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The Art of Manipulation: Understanding Social Engineering Techniques and Tactics



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What is Social Engineering?

Social engineering is a type of cyber attack that exploits human psychology to manipulate individuals or organizations into divulging sensitive information, performing actions that are harmful to themselves or the organization, or gaining unauthorized access to systems or networks. Social engineering attacks are often more successful than technical attacks, as they exploit human weaknesses rather than technical vulnerabilities.

There is evidence to support the claim that social engineering attacks are often more successful than technical attacks because they exploit human weaknesses. For example, a report by Verizon found that “social engineering attacks continue to be the most common technique employed by cybercriminals, as it exploits the weakest link in the security chain, which is the human” (Verizon, 2020). Additionally, a study by KnowBe4 found that “social engineering continues to be the most effective way to gain unauthorized access to sensitive information” (KnowBe4, 2021). These findings suggest that social engineering attacks are indeed more successful than technical attacks, as they exploit human weaknesses rather than technical vulnerabilities.

This essay explores the concept of social engineering and examines different types of social engineering attacks, including phishingpretextingbaitingdumpster diving, and shoulder surfing.

What is Phishing? (not fishing!!!!)

Phishing is a type of social engineering attack that involves sending fraudulent emails or messages that appear to be from a legitimate source. The goal of these attacks is to trick people into revealing sensitive information, such as usernamespasswords, or credit card numbers. Phishing is often done by impersonating a trustworthy source, such as a bank or a social media platform. Phishing attacks can be targeted at individuals or organizations and can be done using a variety of techniques, such as spear phishingwhaling, and voice phishing (James, 2005).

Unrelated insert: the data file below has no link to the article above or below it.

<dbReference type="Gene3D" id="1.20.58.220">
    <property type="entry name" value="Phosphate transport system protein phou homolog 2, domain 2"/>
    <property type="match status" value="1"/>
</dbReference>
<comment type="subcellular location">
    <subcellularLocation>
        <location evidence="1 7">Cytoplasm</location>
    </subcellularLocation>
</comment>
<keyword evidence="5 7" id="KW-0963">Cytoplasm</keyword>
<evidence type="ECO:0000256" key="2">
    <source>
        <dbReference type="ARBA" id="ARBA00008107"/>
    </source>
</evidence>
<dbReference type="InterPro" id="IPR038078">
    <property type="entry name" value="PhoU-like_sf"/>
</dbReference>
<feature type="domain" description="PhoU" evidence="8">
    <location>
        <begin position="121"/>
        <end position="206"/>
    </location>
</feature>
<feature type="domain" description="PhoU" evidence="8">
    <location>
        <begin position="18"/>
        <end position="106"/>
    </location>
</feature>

Real life examples of phishing

In 2016, scammers conducted a phishing attack against Snapchat, the popular social media platform. The attackers sent emails to employees of Snapchat, posing as the company’s CEO and requesting employee payroll information. The emails were designed to look like they came from Snapchat’s HR department, with a spoofed email address and logo. Unfortunately, some employees fell for the scam and provided the requested information. As a result, the scammers were able to obtain sensitive employee data, including Social Security numbers and other personal information. The incident highlighted the importance of education and awareness regarding phishing attacks, as well as the need for effective security measures to prevent such attacks from succeeding. (CNN, 2016)

What is Pretexting?

Pretexting is another type of social engineering attack that involves creating a false pretext in order to gain access to sensitive information or resources. This type of attack often involves impersonating someone in a position of authority, such as a police officer or a bank representative. Pretexting attacks can be done through email, phone calls, or in-person interactions (Long, 2011).